The San Francisco Planning Department is pushing architecture firm Kerman Morris to modify two of its proposed residential developments to include affordable units.
The projects in question are located at 301 Grove St. in Hayes Valley and 736 Hyde St. in Lower Nob Hill. Both propose building nine units—just below the 10-unit threshold for requiring affordable housing contributions—on lots that can accommodate more housing, the Planning Department asserts.
The Hayes Valley proposal, filed in November 2016, would transform the 26-foot-tall SF Realtors building at 301 Grove St. into a 53-foot tall mixed-use building providing nine residential units across 13,704 square feet, 1,483 square feet of commercial space and 6,372 square feet of office space.
In its preliminary project assessment (PPA) dated February 9th, the Planning Department said the proposed plans for 301 Grove “demonstrate an unfulfilled capacity.”
After declaring the department's focus on encouraging "the direct building of more affordable housing and the maximization of permitted density, while maintaining quality of life," the initial analysis suggests that nine units are being proposed to avoid the 10-unit threshold for triggering a requirement that 12 percent of the units be offered below market rate (BMR).
While the department did not state how many more units it would like to see added to the proposal, it suggested maximizing the building’s height—it could be three feet taller, given that the city's incentive for ground-floor commercial spaces taller than 10-feet—and the project’s density.
“If the project were to maximize density and include 20 percent on-site BMRs, it would qualify for priority processing,” Planning also noted.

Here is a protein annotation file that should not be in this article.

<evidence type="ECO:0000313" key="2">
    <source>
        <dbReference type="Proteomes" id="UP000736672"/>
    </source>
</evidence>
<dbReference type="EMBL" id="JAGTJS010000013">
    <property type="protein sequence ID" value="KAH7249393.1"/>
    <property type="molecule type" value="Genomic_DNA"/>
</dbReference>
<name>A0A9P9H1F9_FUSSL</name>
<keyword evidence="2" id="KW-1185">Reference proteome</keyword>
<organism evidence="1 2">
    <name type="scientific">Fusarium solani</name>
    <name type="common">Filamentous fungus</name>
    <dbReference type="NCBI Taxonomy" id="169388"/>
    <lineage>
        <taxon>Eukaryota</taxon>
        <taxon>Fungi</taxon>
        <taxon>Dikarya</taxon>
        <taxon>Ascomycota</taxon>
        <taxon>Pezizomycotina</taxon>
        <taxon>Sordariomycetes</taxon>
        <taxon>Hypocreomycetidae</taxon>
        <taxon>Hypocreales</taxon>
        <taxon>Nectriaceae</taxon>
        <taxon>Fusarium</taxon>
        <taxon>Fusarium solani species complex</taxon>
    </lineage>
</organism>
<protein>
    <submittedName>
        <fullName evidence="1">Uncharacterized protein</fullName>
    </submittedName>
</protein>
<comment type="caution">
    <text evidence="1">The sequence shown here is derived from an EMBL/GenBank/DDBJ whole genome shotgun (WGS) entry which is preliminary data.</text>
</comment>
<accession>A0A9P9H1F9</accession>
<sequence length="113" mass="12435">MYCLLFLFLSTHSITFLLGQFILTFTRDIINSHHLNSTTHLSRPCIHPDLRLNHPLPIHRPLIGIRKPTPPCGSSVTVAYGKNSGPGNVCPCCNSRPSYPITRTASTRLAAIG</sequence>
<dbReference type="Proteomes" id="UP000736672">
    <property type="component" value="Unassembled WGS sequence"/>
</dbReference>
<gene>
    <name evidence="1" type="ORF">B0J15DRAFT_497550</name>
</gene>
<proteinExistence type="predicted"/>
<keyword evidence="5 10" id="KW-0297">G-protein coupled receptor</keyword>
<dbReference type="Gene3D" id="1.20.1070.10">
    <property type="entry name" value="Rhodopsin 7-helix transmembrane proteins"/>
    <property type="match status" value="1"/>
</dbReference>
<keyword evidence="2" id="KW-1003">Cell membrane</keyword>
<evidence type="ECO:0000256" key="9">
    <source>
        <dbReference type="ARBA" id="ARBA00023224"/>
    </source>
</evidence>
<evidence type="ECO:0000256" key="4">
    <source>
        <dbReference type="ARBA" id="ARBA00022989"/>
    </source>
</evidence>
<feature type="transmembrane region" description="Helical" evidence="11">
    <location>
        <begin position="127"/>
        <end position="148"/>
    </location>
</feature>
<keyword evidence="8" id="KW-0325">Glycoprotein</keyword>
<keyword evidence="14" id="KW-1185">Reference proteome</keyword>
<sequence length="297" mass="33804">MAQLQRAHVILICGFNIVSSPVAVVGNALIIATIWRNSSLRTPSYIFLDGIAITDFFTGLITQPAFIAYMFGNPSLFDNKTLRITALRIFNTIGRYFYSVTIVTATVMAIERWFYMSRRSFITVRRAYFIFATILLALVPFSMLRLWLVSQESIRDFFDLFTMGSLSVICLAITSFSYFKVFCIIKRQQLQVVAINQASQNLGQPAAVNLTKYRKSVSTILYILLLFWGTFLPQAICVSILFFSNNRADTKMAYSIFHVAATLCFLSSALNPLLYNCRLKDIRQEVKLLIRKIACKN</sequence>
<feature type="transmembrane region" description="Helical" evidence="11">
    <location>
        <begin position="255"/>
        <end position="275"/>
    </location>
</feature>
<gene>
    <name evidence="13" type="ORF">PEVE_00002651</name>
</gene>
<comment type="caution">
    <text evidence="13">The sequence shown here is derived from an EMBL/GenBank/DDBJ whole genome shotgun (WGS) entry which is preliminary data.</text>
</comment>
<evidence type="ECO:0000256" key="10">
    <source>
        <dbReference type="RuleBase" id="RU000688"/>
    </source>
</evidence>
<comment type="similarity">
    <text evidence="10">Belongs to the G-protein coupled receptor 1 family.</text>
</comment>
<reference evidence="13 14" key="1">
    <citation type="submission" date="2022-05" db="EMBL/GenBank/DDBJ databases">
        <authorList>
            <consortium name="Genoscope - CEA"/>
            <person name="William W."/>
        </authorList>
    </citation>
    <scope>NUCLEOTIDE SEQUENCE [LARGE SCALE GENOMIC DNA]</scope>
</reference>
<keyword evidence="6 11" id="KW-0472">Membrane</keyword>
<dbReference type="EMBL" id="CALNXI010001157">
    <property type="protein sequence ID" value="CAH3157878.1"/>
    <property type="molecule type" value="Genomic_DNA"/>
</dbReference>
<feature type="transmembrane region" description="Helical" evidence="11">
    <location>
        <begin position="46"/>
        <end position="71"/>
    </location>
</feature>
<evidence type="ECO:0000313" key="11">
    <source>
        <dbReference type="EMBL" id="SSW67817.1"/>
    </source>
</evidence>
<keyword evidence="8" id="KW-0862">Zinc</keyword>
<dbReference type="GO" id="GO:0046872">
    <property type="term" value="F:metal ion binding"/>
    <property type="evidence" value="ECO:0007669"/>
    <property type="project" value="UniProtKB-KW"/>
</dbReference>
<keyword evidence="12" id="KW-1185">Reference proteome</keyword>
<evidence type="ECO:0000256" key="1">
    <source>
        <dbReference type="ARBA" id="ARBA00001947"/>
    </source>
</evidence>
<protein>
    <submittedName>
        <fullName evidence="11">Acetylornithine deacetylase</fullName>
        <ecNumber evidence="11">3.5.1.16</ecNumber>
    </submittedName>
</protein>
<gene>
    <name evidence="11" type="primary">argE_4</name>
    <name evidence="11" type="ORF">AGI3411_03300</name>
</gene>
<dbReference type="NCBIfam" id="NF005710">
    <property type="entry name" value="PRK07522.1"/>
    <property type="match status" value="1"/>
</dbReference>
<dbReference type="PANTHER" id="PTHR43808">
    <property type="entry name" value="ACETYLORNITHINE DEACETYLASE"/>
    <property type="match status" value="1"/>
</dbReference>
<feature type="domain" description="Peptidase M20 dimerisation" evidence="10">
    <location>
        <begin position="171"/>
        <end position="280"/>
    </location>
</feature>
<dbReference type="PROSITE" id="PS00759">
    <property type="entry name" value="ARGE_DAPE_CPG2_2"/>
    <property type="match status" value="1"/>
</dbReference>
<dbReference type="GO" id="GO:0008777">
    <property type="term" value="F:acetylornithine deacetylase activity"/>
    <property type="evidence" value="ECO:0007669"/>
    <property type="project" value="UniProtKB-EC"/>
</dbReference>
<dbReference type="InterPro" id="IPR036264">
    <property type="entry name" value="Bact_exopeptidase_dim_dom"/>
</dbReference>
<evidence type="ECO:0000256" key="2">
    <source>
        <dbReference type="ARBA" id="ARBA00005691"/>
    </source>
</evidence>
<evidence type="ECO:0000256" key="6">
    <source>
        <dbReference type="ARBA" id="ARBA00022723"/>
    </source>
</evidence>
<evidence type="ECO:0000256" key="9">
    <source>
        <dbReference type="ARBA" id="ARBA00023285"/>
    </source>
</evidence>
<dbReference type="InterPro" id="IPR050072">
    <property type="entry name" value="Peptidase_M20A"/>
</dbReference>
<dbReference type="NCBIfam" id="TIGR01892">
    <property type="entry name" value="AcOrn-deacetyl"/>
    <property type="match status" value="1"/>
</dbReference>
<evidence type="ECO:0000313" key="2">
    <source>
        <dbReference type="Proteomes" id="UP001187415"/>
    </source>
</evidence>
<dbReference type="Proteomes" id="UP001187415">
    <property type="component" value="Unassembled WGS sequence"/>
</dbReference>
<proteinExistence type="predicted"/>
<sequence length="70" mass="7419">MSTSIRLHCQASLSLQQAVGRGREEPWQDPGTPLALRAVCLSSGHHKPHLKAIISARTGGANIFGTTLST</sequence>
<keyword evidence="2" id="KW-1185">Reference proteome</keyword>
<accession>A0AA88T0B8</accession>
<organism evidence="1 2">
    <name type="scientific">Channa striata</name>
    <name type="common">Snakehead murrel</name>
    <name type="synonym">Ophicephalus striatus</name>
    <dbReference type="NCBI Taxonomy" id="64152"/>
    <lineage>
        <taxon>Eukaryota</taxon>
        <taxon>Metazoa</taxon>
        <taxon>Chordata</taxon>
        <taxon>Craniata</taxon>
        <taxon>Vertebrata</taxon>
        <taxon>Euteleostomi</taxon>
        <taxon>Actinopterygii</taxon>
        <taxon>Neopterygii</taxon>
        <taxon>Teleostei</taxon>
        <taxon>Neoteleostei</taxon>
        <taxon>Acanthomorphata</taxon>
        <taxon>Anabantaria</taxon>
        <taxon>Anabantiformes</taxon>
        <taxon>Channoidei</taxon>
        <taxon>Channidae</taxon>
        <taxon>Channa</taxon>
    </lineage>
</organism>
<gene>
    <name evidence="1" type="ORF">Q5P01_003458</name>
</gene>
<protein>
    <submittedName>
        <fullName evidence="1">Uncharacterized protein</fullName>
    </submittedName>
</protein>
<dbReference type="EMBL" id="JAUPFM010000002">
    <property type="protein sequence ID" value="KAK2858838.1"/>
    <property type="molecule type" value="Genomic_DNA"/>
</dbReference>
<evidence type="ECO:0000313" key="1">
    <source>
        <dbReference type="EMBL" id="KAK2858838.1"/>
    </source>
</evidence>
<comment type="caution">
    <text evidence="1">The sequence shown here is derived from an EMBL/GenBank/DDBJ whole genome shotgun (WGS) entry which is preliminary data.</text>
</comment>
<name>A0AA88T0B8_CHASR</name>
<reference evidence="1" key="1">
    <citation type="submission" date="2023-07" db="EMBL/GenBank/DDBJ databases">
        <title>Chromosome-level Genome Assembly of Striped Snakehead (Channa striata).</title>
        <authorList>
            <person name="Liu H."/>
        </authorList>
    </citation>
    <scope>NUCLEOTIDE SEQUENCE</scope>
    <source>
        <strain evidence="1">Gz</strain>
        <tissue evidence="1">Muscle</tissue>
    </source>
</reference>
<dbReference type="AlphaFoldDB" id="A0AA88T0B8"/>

The firm's second proposal, also filed in November 2016, is to build a 50-foot-tall, 5-story residential building on a vacant lot at 736 Hyde St. This project would also include nine units, just below the BMR threshold.
The proposed design includes two private balconies for the top units, and a small rear yard for the other residences.
The lot is zoned for building up to 80 feet in height and could accommodate 11 units, according to the PPA dated February 7th. So, Planning states that the height should be increased so the development can reach "an appropriate density."
Adding more units would require offering more common open space in the building. To do so, the department suggested scrapping the private balconies for the two penthouse units and instead develop a roof deck that’s accessible to all residents.
As proposed, Planning states that the developer will need to secure Planning Code variances for the design of building's rear yard, unit exposure and possibly the open space as well. However, "At the density proposed, the Department would not be able to support the Variances."
"It's the owners' decision," architect Toby Morris told Hoodline of the plans to include nine units in each building. The San Francisco Realtors Association owns 301 Grove St., and Ross Johnston is listed as the managing member of 736 Hyde, LLC, which owns the currently vacant lot at that address.
Morris has confirmed that the architecture firm is working with the property owners and the Planning Department's guidance to move forward. "I can't say what the results will be," he said.
Kerman Morris, acting as the agent for the property owners, has until August 2018 under the current PPAs to submit the next round of paperwork for both proposals, including environmental reviews and applications for building permits.
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